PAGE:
“As man thinketh, so he is.”

Nothing much happens unless you believe in it, and believing there is hope for the world is a way to move toward it. “

Gladys Taber


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002008There I was, walking around Jackson Square Mall in downtown La Grange with three of my very dear friends;  antique sleuths, each and every one. We were talking and teasing, “Penny, you really need to have this” or “my mother had one of these” in the companionable way of old friends.

As we walked toward my favorite booth crammed with used books, nestled in a nook that was probably a closet in a previous life, I squeezed in and I glanced up at the cookbooks. in the far corner.  What should be staring back?  “The Stillmeadow Cookbook” by Gladys Taber. Well, dear reader, Gladys’ book jumped into my greedy little hands like a puppy who’s been left home alone all afternoon. Squeaking like a mouse, I gingerly opened the pages of this well-preserved, hard bound edition – and promptly declared it was mine, all mine!

You may recall that I adore Gladys Taber and her writings about Stillmeadow Farm. My introduction to her was at the very same Jackson Square Mall where this cookbook emerged, on the same shelf where my first introduction to Gladys Taber’s words was.  When I wrote that first post, I quickly learned through generous comments of others that there were more than 50 books written by Gladys Taber and that there was well-establish organization of Taber fans;  aptly called the Friends of Gladys Taber. I keep meaning to sign up for their newsletter, which I understand is quite wonderful.

Since that first discovery of Gladys Taber and her common sense wisdom and wit and words that are filled with the simpler things in life and country living, I have acquired a baker’s dozen worth of her homespun books, filled with stories and articles that were published in the likes of Good Housekeeping Magazine and other periodicals. How I miss those days of short story installments and serial essays that used to be in women’s magazines. Ah well, dear friend, those days are past, but, we can still find words in books, some of which sit patiently on shelves in used book stores and booths, just waiting to be discovered.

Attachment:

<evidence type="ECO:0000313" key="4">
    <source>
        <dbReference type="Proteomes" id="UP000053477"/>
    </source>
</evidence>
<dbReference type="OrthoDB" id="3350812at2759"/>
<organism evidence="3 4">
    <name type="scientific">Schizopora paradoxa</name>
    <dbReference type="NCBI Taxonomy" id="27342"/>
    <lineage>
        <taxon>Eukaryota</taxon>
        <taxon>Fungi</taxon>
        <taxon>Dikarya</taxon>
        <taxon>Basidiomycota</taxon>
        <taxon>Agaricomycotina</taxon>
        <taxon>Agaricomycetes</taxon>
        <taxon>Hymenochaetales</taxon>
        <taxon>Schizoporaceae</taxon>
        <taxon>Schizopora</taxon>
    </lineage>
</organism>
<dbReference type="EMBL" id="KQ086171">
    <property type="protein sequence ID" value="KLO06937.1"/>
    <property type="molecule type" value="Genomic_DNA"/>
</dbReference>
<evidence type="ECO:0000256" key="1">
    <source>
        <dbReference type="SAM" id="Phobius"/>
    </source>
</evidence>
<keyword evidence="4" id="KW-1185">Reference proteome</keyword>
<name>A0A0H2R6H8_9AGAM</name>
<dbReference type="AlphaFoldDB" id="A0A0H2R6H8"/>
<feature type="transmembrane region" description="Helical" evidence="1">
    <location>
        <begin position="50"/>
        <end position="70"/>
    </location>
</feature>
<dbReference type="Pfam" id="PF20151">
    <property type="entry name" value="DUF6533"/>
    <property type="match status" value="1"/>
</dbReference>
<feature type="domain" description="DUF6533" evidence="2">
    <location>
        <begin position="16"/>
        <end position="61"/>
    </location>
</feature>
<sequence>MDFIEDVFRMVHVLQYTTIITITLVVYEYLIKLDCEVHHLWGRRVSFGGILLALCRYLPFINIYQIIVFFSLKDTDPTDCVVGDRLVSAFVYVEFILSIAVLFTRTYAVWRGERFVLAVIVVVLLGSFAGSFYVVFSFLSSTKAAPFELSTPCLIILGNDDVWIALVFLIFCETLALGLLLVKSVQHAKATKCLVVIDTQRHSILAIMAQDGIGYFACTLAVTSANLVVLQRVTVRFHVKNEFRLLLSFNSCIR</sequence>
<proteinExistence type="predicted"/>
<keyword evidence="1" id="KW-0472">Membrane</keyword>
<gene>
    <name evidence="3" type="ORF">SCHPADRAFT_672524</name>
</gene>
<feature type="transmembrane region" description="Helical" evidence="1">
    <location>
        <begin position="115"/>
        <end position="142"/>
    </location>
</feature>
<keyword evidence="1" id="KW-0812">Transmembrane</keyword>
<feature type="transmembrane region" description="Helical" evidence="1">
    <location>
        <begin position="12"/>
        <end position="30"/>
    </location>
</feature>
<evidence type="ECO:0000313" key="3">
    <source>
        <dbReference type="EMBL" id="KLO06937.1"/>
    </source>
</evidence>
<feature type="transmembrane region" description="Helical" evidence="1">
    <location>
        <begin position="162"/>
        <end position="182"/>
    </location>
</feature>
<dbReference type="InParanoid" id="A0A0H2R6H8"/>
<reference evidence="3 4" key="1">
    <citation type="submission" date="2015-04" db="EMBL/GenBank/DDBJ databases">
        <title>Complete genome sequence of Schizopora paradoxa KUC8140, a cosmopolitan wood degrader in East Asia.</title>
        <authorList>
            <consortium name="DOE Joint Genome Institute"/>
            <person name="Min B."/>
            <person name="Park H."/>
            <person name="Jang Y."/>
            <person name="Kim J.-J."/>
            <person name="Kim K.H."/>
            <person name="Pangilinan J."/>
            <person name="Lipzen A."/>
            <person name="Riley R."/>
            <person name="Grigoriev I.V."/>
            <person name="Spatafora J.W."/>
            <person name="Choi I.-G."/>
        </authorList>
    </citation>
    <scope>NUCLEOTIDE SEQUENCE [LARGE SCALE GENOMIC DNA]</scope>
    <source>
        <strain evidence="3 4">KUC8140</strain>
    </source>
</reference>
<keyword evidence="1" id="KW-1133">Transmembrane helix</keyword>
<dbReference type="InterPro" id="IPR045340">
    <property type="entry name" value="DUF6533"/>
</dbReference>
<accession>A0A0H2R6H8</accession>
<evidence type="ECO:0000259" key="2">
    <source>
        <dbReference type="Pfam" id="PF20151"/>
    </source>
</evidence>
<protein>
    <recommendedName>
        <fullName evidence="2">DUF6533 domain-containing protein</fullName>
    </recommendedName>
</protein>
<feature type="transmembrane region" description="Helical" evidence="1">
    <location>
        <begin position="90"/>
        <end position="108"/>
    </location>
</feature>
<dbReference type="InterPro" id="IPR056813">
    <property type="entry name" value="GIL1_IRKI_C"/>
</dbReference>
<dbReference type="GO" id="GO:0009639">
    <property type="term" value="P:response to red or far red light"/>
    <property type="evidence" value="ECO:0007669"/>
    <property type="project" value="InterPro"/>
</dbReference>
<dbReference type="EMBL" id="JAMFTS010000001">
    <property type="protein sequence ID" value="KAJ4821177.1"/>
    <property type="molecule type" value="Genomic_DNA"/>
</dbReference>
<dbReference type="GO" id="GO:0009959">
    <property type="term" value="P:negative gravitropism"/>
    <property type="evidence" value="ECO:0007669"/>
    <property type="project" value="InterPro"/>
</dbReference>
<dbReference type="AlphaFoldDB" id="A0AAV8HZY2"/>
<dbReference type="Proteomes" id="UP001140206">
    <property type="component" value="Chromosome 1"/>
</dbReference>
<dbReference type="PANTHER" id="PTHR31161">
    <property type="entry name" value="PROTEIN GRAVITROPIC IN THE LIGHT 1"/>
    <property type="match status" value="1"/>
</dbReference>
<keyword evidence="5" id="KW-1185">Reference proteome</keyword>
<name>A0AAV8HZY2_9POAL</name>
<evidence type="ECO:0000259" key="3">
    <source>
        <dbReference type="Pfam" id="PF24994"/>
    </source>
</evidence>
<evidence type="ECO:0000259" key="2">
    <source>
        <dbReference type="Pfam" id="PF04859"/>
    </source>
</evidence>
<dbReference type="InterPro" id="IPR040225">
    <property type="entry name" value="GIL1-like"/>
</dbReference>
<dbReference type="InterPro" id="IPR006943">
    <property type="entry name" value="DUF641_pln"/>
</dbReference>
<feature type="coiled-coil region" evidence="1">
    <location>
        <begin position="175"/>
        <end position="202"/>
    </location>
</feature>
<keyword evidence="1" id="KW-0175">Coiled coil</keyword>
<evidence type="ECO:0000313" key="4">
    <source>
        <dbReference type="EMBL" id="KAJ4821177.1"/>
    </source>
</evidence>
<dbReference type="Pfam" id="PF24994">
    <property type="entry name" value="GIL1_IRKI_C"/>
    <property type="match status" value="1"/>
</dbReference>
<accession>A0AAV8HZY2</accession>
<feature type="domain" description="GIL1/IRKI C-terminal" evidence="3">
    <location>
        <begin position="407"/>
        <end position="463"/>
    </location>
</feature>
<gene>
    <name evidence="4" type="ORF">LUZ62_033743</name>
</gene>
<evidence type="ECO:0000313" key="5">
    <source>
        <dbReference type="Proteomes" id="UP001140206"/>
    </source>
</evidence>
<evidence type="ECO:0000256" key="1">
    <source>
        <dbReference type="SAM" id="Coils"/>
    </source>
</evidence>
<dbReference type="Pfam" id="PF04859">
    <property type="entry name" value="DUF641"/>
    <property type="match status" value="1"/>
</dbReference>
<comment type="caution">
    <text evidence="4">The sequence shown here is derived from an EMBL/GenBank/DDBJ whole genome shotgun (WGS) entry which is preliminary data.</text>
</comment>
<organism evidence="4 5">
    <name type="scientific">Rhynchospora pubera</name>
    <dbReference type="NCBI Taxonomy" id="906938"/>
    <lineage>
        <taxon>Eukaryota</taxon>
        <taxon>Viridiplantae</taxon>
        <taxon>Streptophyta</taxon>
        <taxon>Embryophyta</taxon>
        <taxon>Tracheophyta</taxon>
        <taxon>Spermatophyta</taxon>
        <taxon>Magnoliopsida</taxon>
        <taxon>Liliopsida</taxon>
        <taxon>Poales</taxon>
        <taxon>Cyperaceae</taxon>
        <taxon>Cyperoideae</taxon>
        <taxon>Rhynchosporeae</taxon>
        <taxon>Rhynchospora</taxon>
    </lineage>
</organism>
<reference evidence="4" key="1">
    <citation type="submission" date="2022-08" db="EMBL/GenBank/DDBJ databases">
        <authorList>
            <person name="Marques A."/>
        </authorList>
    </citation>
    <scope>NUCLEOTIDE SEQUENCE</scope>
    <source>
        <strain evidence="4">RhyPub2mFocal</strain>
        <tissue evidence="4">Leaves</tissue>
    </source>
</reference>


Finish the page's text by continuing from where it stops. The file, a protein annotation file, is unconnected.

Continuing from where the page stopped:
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920“I often get up in the night and add to my list. Somehow the main function of a list is to make me feel well organized. Practically speaking, they aren’t much use as I invariably mislay them. I make careful grocery lists and leave them behind when I go to the village. But it is nice to know that when I get home, I’ll know what I forgot because it is under the coffeemaker right where I left it when I unplugged the pot. I put it back on the counter by the door and add to it. There is hope that I may once catch up with just one list for I notice they are smaller than they used to be. They are only one page. This is because I have discovered if I walk slowly down all the aisles at the market, ideas come to me! I look with interest at the soap shelves and I think SOAP, and get it.”  Gladys Taber. “The Stillmeadow Road”, November. page 246

I had just returned from a marathon of grocery shopping for our Thanksgiving dinner, settling the turkey in the refrigerator, piling sweet potatoes into a basket, placing a can of pineapple on the counter with an orange, an apple and cranberries for the relish. Turning around, there it was; the grocery list I’d forgotten! It was, of course, sitting right where I had placed it; that perfect spot where I wouldn’t forget it.

While waiting for water to boil for tea, I pulled out “The Stillmeadow Road” and turned to the chapter entitled November. I soon came upon the passage I quote. It was as though Gladys Taber was writing about me when she penned this more than 5o years ago. Gladys Taber‘s words still ring true today. I love it when prose is everlasting, don’t you?

It snowed today. Not much. Just enough to set the evening rush hour in a spin. Supper is in the oven. The table is set. Tom will be coming in the door in a bit. Until then, I think I’ll settle in a chair and see what else Gladys has to say about November – and maybe start a new list of all that I forgot.

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My New Year’s resolutions are simple. I resolve to be more patient, less selfish, cherish my friends, and in my small way help whoever needs help. I cannot conceivably influence the world’s destiny, but I can make my own life more worthwhile. I can give some help to some people; that is not vital to all the world’s problems and yet I think if everyone did just that, we might see quite a world in our time!

Gladys Taber. Stillmeadow Sampler. “Winter”.